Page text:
Natural gas marketers, which hadn’t given the proposedgreenfield Independence Pipeline and SupplyLink expansion a secondlook in the past, have signed up for firm transportation capacityon the controversial Midwest-to-East Coast pipeline projects, withone noting the projects were more appealing this time around. Giventhis support from marketers, sponsors say they now have enoughbinding agreements to meet FERC demands and move forward with theirprojects.
The associated Independence and SupplyLink projects “looked alittle more attractive to us than they did previously,” said MarkEvans, managing director of the Northeast region for Duke EnergyTrading and Marketing LLC, which signed up for firm capacity onboth. “It was just interesting…..the way they structured theirproject,” he noted, but he declined to give any further details.Because of this, “it represents an interesting opportunity for usnow…..It’s one that we want to have a chance to participate in.”
Independence and SupplyLink also drew the attention of DynegyMarketing and Trade, which subscribed to more than 600 MMcf/d ofcombined capacity on both. This makes the Houston-based marketerthe largest shipper on each project. Enron, too, couldn’t help buttake notice of the seemingly born-again projects.
Last Monday, the project sponsors filed with FERC what they saidwere binding precedent agreements with Duke Energy, Dynegy, Enronand other non-affiliated shippers that more than justify marketsupport for Independence and SupplyLink.
ANR Pipeline submitted agreements with four companiesrepresenting 78% of the capacity of its SupplyLink expansion, whilesponsors of Independence filed agreements with two companiesaccounting for 38% of the proposed greenfield pipeline’s capacity.The agreements for both projects were for primary terms of 10years.
The sponsors appear to have met the demands of the Commission,which in late April ordered Independence and SupplyLink to submitbinding, non-affiliated agreements for at least 35% of theirproject capacity within a 60-day period, which expired last Monday,or face cancellation of their pipeline projects. FERC took thisaction after the sponsors of Independence formed an affiliate tosubscribe to a large chunk of capacity on the proposed pipeline inorder to justify its need.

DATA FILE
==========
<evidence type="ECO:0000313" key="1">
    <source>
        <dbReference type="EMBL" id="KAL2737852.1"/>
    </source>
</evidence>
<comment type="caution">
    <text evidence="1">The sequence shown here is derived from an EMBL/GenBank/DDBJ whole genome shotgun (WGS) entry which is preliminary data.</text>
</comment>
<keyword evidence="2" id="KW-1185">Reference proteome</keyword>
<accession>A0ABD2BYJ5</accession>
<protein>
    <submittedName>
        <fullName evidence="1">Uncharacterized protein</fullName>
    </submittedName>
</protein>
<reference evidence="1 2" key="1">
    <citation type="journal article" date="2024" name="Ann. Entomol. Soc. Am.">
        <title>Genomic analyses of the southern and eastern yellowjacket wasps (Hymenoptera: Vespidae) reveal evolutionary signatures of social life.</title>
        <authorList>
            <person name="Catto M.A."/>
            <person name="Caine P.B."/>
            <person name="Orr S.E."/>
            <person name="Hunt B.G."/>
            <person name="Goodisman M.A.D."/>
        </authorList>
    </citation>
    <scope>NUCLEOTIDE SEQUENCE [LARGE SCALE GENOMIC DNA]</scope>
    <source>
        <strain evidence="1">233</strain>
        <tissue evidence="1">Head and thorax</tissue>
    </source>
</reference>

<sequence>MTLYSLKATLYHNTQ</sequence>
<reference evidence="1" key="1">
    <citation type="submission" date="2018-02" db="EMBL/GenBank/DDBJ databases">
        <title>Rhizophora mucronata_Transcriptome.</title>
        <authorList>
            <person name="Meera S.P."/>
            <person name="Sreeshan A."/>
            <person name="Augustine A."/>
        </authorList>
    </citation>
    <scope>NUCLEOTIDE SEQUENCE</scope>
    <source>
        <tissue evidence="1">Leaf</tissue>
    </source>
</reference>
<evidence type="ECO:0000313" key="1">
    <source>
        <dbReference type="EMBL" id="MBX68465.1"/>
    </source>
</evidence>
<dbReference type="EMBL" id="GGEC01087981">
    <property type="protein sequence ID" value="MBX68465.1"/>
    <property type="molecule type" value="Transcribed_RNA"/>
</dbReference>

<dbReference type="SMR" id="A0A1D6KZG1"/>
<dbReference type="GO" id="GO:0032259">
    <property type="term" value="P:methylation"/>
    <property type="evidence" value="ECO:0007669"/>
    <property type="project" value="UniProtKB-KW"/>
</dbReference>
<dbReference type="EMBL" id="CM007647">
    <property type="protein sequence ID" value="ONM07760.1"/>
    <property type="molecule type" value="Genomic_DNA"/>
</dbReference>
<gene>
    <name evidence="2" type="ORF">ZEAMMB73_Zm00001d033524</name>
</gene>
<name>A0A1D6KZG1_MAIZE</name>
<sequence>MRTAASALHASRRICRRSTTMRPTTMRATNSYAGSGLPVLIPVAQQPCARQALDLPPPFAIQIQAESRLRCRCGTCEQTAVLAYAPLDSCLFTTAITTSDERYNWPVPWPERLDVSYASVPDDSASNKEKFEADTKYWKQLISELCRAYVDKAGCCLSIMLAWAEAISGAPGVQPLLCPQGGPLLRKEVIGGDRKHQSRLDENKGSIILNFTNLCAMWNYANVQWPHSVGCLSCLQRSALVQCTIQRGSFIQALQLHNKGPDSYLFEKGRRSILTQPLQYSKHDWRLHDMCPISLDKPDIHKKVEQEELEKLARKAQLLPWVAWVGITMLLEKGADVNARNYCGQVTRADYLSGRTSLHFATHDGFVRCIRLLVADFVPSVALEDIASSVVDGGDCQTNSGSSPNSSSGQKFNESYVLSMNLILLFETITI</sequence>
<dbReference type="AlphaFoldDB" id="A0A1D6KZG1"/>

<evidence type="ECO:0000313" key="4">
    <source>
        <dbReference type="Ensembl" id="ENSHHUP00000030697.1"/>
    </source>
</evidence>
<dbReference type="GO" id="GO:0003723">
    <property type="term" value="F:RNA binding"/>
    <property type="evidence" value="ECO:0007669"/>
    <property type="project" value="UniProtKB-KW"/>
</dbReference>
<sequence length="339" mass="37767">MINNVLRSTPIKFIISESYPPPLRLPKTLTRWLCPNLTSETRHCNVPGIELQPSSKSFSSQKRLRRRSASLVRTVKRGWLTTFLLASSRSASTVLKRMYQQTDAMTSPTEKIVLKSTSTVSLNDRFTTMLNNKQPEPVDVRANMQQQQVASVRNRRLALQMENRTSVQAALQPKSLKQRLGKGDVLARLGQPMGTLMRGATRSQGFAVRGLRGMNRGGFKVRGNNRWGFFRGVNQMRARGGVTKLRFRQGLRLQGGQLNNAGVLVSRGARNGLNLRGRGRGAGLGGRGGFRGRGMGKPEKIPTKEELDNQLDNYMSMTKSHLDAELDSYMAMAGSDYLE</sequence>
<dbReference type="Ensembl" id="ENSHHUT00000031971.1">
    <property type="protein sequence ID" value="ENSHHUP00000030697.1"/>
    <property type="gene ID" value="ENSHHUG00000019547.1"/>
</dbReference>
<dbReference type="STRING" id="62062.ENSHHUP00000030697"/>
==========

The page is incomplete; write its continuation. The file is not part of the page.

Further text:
Independence, whose sponsors are ANR, Transcontinental Gas PipeLine and National Fuel Gas Co., said it has subscribed 350 MMcf/dof the proposed pipeline’s total initial capacity of 916 MMcf/d.Committing to the firm capacity were Duke Energy (50 MMcf/d) andDynegy Marketing (300 MMcf/d).
“We had expressions of interest in excess of that 350 MMcf/d.[But] we just decided to accept those two bids. They [Independence]made it clear to everybody that participated that the bids would beevaluated on a net present value basis. They looked at all thenumbers…and did the calculations and decided for whatever reasonto accept only these two bids. That’s all we really needed to meetthe test that FERC had put out there,” said ANR spokesman JoeMartucci.
ANR said it had signed precedent agreements for 583 MMcf/d ofthe total 750 MMcf/d of new capacity that would be provided bySupplyLink, an upstream expansion of the pipeline’s existingsystem. The agreements were with Dynegy Marketing (304 MMcf/d),Duke Energy (50 MMcf/d), Enron (80 MMcf/d) and Cogentrix (148.5MMcf/d).
There was never any doubt among the projects’ sponsors that theywould meet FERC’s requirements, said Martucci. “We’ve always hadfaith in the projects, and it looks like the market has faith inthem too.” The capacity agreements “should be sufficient to haveFERC issue certificates” for the pipeline projects, which wouldtransport Canadian gas from the Midwest to East Coast markets. Butthe sponsors acknowledge that it could be another year before thetwo projects receive all the necessary regulatory and governmentalauthorizations, as well as the approvals of their boards ofdirectors, to begin construction.
Martucci declined to “talk about [specific] terms, conditions orrates” that were offered to potential shippers of SupplyLink andIndependence, saying this was covered by confidentialityagreements. He did note, however, that all were negotiated deals,with the rates “tied to the basis differential between Chicago andLeidy [PA].”
If the Commission should accept the project agreements as bonafide, the sponsors are hoping FERC will issue certificates in timefor SupplyLink and Independence to meet their targeted in-servicedate of Nov. 1, 2002 – about two years after the 1.1 Bcf/d AlliancePipeline is due to begin operation. Sponsors said they would notifyshippers by July 1, 2001 if the in-service date cannot be met.
SupplyLink, a 73-mile looping of ANR’s existing system, and the400-mile, 36-inch Independence line expect to be able to initiallyship to East Coast markets about 1 Bcf/d of the natural gas thatwill flow into the Midwest from Alliance and Northern BorderPipeline’s already-completed extension/expansion. The gas would betransported from Joliet, IL, to Defiance, OH, over the SupplyLinkexpansion, where it would then be picked up by Independence andshipped to the Leidy hub in Pennsylvania, which connects to anumber of existing pipelines that serve the Mid-Atlantic andNortheast gas markets.
The two projects have been pending at FERC since March 1997,during which time they have faced almost insurmountable oppositionfrom landowners and pipeline competitors. The critics claimed therewas insufficient market support for the projects, especiallyIndependence. Pipe competitors also proposed a number of systemalternatives that they said would void the need for the projects,but FERC staff in its final environmental review rejected theproposals.
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